Well I was back on the overnight trains again, this time my destination was the ancient Chinese capital of Xi'an. Thirteen of the Chinese dynasties had their capital here due to it begin almost in the centre of China and due to the fact that the city has excellent natural defences being surrounded by various mountains and rivers.
Anyway, the main aim of journey here was to see the famous Terra-cotta Warriors. This army of over 8,000 soldiers was created by the first emperor China, Qin Shi Huang. This impressive man came to the throne of the Qin kingdom at the age of thirteen and by the age of 22 he had unified the seven warring Chinese kingdoms into a single unified country. During his impressive reign he created a single currency, a standardised writing script and was responsible for starting the construction of what is now known as the Great Wall of China (he has a few nasty legacies too but I won't go into them here). Coupled with these awesome achievements his tomb and burial area can only be described as a wonder of the world.
Now I had been warned by an informed source that the army was quite awe inspiring to see in person and to be prepared to be disappointed. I can see how they could seem disappointing as you don't get that close to them and the vast majority of them have been smashed beyond repair and sometimes you are just looking at a heap of broken clay with the odd discernible human arm or leg. Even the warriors that still stand upright and virtually intact had some holes or other visible flaws, indeed there is only one warrior that is 100% intact. The mitigating fact for this damage is that they are over 2000 years old have have survived looting and burning by a rival dynasties armies soon after their creation. However I have to disagree with my informed source (that means you Leah :-) ) as I was thrilled to finally see the soldiers that I had read so much about and watched so many documentaries on, up close (well as close as you are allowed get) and personal.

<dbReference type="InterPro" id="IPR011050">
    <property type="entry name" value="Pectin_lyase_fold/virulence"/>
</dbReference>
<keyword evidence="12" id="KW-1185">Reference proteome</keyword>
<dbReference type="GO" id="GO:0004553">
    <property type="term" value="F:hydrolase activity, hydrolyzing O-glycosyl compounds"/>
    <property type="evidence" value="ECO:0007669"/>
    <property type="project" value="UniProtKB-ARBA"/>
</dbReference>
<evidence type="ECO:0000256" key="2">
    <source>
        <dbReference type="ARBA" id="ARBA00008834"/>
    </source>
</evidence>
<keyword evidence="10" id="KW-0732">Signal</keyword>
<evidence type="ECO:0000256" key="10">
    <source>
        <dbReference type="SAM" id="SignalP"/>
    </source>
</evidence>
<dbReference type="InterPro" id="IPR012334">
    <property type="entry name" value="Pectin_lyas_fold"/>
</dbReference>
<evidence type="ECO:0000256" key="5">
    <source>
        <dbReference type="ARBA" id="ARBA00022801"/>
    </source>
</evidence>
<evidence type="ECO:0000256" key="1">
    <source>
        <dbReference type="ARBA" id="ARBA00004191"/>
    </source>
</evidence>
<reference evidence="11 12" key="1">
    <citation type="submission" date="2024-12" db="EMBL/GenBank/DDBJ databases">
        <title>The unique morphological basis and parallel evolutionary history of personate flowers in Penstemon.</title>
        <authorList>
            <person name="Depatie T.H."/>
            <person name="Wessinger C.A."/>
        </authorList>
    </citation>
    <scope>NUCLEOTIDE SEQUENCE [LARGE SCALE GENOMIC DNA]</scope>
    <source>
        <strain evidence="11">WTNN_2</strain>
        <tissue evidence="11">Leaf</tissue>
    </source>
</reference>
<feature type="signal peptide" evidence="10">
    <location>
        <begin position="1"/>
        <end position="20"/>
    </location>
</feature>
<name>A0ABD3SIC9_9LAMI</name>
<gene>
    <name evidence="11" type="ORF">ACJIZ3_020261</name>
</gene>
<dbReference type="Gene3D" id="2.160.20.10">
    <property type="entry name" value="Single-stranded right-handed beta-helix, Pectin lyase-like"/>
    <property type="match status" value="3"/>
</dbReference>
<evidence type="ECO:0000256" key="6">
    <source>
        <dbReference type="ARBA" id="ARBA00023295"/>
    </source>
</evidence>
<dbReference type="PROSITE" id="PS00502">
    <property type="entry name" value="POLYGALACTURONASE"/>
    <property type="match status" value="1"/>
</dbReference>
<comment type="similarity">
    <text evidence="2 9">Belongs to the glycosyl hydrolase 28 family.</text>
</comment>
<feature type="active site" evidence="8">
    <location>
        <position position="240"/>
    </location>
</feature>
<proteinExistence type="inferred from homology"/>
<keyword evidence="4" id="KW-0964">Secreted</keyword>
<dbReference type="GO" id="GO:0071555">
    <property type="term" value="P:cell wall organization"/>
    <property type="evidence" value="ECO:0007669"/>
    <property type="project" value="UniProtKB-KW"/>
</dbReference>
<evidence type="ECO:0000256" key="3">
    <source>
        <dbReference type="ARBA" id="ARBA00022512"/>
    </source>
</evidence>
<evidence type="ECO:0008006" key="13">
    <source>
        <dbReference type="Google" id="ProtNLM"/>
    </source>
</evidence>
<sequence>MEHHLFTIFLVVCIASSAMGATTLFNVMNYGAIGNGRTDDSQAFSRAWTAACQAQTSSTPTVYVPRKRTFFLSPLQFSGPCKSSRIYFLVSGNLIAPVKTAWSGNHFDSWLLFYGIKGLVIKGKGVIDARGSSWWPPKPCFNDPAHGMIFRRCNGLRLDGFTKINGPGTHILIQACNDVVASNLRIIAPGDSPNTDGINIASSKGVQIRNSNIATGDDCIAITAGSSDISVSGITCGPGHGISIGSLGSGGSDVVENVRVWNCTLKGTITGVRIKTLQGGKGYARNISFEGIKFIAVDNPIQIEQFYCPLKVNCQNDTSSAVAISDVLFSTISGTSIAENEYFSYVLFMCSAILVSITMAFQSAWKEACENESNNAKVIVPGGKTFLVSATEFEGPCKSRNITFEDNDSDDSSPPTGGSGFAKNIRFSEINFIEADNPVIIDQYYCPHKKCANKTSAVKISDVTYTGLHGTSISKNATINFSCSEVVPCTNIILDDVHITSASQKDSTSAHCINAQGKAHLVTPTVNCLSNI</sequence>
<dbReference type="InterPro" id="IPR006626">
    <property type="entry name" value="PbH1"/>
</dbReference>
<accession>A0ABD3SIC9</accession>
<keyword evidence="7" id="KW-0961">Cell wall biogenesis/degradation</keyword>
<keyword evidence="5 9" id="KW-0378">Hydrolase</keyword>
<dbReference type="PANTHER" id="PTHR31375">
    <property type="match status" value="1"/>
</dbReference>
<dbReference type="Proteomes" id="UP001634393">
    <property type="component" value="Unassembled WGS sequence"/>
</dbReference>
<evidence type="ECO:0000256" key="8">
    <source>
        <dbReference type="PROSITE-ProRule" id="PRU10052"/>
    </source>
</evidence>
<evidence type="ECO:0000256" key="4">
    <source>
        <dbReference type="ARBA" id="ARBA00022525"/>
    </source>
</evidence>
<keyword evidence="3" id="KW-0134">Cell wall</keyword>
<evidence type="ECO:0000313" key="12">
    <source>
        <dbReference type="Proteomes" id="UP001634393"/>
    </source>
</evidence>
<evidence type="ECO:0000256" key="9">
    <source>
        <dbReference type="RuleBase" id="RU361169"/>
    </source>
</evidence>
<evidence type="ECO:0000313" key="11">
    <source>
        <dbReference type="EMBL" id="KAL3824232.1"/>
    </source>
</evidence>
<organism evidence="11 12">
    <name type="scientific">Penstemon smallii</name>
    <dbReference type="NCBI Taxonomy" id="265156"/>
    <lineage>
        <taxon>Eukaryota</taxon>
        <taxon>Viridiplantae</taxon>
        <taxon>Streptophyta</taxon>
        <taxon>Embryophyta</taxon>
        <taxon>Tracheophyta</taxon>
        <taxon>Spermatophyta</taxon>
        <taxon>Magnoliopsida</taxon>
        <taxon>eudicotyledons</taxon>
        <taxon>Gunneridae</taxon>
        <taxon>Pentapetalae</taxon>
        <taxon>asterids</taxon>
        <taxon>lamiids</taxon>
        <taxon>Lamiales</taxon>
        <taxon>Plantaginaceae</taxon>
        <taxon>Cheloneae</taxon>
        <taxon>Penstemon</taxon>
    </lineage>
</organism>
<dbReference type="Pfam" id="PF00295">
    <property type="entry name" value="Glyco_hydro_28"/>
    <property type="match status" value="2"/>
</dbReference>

That said I'm a bit of a history bore, I'm the type to walk several kilometres searching for a nondescript plaque commemorating some historical event that is of interest to virtually no one other than myself and still get a thrill at being at the spot of some event of which I've read and studied. It comes from any childhood car journey being littered with detours as dictated by the book “Guide to National and Historic Monuments” (currently residing in my car boot :-) ).
http://www.amazon.co.uk/Guide-National-Historic-Monuments-Ireland/dp/0717132390 Needless to say I was thrilled with my visit to this “eight wonder of the world”. It is startling to think that this army was modelled exactly on his personal guard and that every soldier is completely unique and that they lay undiscovered until a serendipitous placing of a well by some farmers in 1974. A few feet left or right and they would have been ignored again. Indeed in the photo below the large hole in the centre of the warriors is were a grave had been dug and yet the warriors were not discovered!
I didn't spend much time in Xi'an in total as I had a flight to Tibet booked but on my one night out on the town I saw a spectacular musical dancing fountain display by the Big Goose Pagoda that reminded me of the The Magic Fountain of Montjuic in Barcelona. It was the largest fountain of its type in Asia and the lights, lasers, music and dancing sprays of water were spectacular.